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Entertainment

YouTube Original Series to feature TWICE

First K-Pop girl group to be featured

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Image from JYPNation at Naver

K-Pop continues to be more popular than ever and it’s now making its way to YouTube Originals. TWICE, who constantly tops Korean charts, will be featured in a YouTube Original Series. They are the first K-Pop girl group to star in the award-winning series.

The series will feature the North American leg of their 2019 World Tour called TWICELIGHTS. This might prove to be an emotionally charged content from the group as one of the members — Mina — took a leave in the middle of the tour due to anxiety.


According to Billboard, the series is “unlike anything released by TWICE before. The series will showcase exclusives, in-depth interviews, as well as an “intimate and personal portrayal of all of TWICE’s members.” It will also dabble into the group’s four-year journey so far. The series will launch in the first half of 2020.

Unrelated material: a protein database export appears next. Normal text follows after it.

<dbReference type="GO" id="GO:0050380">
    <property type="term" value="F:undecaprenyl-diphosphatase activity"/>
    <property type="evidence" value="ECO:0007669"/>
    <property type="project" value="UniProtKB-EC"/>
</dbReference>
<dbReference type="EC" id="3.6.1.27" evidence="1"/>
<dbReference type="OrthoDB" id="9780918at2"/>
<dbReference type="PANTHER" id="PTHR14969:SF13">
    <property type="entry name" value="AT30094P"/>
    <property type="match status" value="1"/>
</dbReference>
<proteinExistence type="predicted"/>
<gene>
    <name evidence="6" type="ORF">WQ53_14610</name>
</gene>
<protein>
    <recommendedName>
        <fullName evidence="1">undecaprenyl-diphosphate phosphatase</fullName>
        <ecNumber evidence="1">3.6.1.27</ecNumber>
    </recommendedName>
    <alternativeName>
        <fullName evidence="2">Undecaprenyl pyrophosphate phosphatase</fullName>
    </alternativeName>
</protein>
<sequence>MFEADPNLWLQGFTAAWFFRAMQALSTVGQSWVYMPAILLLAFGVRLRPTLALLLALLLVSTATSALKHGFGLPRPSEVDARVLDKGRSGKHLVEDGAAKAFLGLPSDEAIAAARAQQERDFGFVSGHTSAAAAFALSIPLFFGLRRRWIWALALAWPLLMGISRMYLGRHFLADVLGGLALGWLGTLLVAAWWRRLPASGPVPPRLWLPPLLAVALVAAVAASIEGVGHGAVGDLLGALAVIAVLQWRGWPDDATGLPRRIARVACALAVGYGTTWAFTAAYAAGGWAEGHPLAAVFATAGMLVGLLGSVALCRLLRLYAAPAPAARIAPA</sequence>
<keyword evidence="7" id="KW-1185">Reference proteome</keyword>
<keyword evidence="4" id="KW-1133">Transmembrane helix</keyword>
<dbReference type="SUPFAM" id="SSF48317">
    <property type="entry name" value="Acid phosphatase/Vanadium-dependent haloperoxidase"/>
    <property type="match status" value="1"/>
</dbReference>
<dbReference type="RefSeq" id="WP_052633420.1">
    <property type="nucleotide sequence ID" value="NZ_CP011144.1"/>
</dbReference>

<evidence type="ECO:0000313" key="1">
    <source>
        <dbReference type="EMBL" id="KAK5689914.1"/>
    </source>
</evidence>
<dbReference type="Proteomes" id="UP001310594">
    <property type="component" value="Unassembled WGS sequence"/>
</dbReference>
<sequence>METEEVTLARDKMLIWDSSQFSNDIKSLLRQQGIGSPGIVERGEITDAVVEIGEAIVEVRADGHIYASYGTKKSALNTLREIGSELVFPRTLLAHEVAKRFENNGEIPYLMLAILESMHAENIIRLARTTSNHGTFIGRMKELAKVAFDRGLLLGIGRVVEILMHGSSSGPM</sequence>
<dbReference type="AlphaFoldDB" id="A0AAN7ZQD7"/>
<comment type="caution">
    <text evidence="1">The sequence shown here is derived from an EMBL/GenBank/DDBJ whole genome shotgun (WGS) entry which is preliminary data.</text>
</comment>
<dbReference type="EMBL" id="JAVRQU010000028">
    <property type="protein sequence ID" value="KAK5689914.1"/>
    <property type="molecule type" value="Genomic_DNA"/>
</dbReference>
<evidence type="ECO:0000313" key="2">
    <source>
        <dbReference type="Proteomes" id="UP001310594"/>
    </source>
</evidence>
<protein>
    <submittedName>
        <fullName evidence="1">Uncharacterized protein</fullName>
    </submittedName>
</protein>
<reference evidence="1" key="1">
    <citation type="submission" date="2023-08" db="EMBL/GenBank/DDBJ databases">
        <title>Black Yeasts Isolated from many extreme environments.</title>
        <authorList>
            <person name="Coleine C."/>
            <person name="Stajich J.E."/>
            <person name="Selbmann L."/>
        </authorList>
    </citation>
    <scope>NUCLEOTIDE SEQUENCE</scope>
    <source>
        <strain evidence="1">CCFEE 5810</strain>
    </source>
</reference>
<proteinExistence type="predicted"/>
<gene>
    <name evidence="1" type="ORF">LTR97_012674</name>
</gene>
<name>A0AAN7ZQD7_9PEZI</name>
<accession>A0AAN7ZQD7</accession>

TWICE debuted in 2015 with nine members namely Nayeon, Jeongyeon, Momo, Sana, Jihyo, Mina, Dahyun, Chaeyoung, and Tzuyu. The group first hit their stride following their first comeback Cheer Up. The group has consistently released hit songs since and have been tapped as endorsers by multiple brands including tech-related ones like LG.

YouTube Originals and YouTube Premium

YouTube Originals had previously worked with K-Pop boy groups, most notably the one with BTS called BTS: Burn The Stage. It features various shows produced by YouTube itself. The show series was launched alongside YouTube Premium — a subscription based entertainment platform akin to Netflix, Hulu, et al.

YouTube Originals are currently only available to YouTube Premium subscribers but the content will soon be accessible for free but with ads starting September 24.